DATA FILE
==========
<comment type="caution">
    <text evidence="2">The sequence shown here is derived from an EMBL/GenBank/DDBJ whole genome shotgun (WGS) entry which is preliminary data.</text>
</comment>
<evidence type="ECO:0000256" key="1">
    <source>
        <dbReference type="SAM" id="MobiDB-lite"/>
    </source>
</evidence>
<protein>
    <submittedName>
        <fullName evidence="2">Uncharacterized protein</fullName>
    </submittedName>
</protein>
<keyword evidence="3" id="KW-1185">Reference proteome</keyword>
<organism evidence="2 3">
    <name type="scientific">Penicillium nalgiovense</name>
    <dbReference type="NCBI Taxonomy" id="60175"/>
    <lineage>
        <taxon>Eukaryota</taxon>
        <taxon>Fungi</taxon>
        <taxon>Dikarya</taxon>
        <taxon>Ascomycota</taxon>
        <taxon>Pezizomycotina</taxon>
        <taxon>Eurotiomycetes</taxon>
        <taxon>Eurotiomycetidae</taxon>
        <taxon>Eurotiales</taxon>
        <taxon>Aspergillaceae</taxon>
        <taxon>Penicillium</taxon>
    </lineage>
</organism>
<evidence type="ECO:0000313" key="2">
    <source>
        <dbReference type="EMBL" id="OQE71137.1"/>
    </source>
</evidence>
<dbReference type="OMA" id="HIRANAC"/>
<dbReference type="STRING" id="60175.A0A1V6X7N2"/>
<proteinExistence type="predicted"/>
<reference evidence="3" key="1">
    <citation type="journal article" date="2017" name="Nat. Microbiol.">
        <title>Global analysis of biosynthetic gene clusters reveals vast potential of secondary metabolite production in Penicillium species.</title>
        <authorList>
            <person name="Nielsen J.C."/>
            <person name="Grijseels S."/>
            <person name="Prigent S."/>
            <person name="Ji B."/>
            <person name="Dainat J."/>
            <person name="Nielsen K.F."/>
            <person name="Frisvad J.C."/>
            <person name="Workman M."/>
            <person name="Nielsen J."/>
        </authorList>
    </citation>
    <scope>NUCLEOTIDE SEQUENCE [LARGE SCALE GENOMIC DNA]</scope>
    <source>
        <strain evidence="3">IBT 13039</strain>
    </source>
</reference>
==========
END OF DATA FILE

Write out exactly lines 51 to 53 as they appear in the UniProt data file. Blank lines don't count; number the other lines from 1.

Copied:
            <person name="Nielsen J."/>
        </authorList>
    </citation>